Today there is a new business currency. It can't be found at the local bank, or purchased for any price. The new commodity is trust. And while I speak of trust as a commodity it can't be bough or sold. It has to be earned. And though trust can't replace cash, its implications to a businesses success can't be ignored. Just as a profit and loss statement should be reviewed regularly, businesses today need to monitor and review how much trust they have earned in the marketplace.For many years the BBB and local chambers of commerce have been the bastions of consumer trust, and a place for consumers to go when things go wrong. A shift is underway in how businesses and consumers interact, both online and in person, and the businesses that recognize the value of building trust and dare I say "wow" with each transaction will set themselves apart from the competition.
Web 2.0 is a term that has lost some of its true meaning by being overused and abused, but its true meaning for the consumer/business relationship can't be underestimated. Blogs, social media, review sites like Yelp and more have changed the way that consumers interact with businesses. There was a time when the Yellow Pages reigned supreme. Businesses paid for the placement that would result in amount of calls they could handle. Even the early web was really not much more than a pay to play environment. Consumers only found the businesses that could afford to list their businesses on AOL or other dial up services home page. The advent of search engines began to change things, but businesses quickly adapted to gaming the search algorithms, and again it was those with the deepest pockets whose businesses got the calls. The social web has changed all of this in the consumers favor.
Now when your friend likes a business on Facebook, or provides them a review on Yelp, you are able to see their experience and rely on that to help you make a more informed decision. It really is like them putting their hand up and saying "I vouch for this business." What if 10 of your friends had tried a new restaurant and all took the time to share their experience. Would that help shape your own experience and choice to dine there? Of course it would, and this is probably already happening whether you realize it or not.
Google recognizes the long term implications of this as well, and has recently updated its terms of service to include information regarding user generated reviews and content that will show up in is advertisements. Now when you search for something online, reviews that your friends from various social networks have posted across the web will be prominently displayed. What is even more important about this phenomenon is how sticky this user generated contact is. It lasts much longer than an ad in the paper, or even the year long yellow pages ad. In fact when a consumer shares their experience online today, it has the potential to remain relevant forever.
It won't be long before most of the top search results we see online are accompanied by a user review. And why not? Testimonials and product reviews have been used for years to help elicit consumer trust. If your favorite athlete for example endorses a certain sports bar, and you happen to like going to sports bars, you might just want to try the one he is being interviewed at. Hey you might even meet him in person. Your friends reviews, and even social check ins can have the same effect. According to Pew Research over 85 percent of US adults use the internet on a regular basis, and 72 percent of those users are actively using social media sites such as Facebook or Twitter.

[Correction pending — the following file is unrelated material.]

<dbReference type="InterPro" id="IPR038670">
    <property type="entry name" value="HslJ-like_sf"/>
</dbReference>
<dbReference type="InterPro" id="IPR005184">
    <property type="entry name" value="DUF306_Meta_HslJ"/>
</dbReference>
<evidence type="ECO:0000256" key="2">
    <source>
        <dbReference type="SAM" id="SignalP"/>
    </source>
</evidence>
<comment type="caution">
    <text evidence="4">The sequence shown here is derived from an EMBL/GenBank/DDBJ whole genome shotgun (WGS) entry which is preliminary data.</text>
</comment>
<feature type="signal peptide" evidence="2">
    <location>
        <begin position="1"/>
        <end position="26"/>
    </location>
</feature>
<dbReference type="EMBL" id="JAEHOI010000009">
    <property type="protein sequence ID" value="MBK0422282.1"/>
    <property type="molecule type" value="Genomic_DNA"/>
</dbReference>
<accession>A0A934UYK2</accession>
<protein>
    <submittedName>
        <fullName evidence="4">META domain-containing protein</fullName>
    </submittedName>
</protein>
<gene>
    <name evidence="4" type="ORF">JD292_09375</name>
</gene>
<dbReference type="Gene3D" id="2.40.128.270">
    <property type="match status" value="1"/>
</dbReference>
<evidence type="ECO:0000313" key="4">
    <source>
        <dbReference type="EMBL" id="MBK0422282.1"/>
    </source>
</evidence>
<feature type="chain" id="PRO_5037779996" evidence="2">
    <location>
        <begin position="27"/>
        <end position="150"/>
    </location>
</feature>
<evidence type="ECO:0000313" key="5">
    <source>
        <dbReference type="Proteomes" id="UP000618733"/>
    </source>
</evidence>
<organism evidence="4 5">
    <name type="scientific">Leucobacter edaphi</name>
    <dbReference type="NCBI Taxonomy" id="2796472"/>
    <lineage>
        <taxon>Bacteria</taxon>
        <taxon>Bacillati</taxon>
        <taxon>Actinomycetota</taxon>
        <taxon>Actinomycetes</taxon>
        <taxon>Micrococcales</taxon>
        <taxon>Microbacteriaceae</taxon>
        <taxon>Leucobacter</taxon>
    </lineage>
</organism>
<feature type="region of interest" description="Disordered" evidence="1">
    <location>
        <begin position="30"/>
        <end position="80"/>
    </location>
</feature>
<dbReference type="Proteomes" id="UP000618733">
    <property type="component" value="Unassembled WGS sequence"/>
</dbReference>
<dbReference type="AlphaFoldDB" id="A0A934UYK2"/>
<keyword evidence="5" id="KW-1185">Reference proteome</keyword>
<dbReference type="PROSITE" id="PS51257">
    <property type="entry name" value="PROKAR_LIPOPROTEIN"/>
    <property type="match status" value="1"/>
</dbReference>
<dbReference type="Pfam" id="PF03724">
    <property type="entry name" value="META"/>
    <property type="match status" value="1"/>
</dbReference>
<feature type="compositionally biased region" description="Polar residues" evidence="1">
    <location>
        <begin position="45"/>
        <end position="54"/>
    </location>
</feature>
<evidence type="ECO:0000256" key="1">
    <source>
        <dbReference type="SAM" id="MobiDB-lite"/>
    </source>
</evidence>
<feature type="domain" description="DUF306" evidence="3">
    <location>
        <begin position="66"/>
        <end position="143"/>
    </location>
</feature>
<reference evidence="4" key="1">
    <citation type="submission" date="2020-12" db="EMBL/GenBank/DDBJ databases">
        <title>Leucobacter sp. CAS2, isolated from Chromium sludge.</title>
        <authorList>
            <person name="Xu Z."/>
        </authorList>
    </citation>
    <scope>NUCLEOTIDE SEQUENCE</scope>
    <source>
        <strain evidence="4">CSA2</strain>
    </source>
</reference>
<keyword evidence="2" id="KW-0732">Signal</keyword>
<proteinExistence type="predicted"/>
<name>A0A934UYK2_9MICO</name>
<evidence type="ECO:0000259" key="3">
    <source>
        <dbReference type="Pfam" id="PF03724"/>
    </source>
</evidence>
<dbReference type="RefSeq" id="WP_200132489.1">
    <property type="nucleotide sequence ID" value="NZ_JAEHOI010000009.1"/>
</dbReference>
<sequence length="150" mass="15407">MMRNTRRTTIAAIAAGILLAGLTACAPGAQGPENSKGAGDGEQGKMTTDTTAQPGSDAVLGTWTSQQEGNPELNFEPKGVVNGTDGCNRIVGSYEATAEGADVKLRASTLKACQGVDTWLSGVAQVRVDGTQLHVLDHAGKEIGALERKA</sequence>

What that means to businesses is that they can't control their online message, and really shouldn't try. These consumers are more and more likely to check a businesses' online reputations before giving them a call. So even if businesses are able to reach consumers with their old fashioned "me me me" marketing (loud, obnoxious and shrill), if their online reputation is non-existent, than all they have done is primed these consumers interest in the type of product or service they offer, but they will quickly move on to a business that has built their online reputation on the foundation of consumer trust.
So how should businesses deal with this shift in the marketing environment? They used to just be able to tell consumers that they are the best, shiniest and most awesome business around." Some businesses still operate under the assumption that these pushy, look at me messages are still effective. If they are just loud enough, and shiny enough they will get the call. They may still get some, but this is becoming an ever more expensive way to reach consumers.
Businesses should instead focus on their operations as marketing. Meaning that they should be so good at what they make, do or sell, that consumers will tell their story for them. They need to focus on getting better and better every day. They should set their sights on being Best in the world at what they do. No detail should be overlooked, and providing consumers a world class experience should be the goal. Businesses that get this are giving their customers something to talk about. And more and more of them will go online to do so. These happy client experiences will build and build for the businesses that continue to execute a world class experience. Those that don't will lag behind and perhaps even fade away.
Businesses that choose to put the client experience, ahead of "bad profits" (profits that come without giving a client a world class experience, otherwise known as a bad experience), will continue to grow and thrive. Their really is no substitute for the commodity of trust. The BBB had it right all along. It all starts with trust.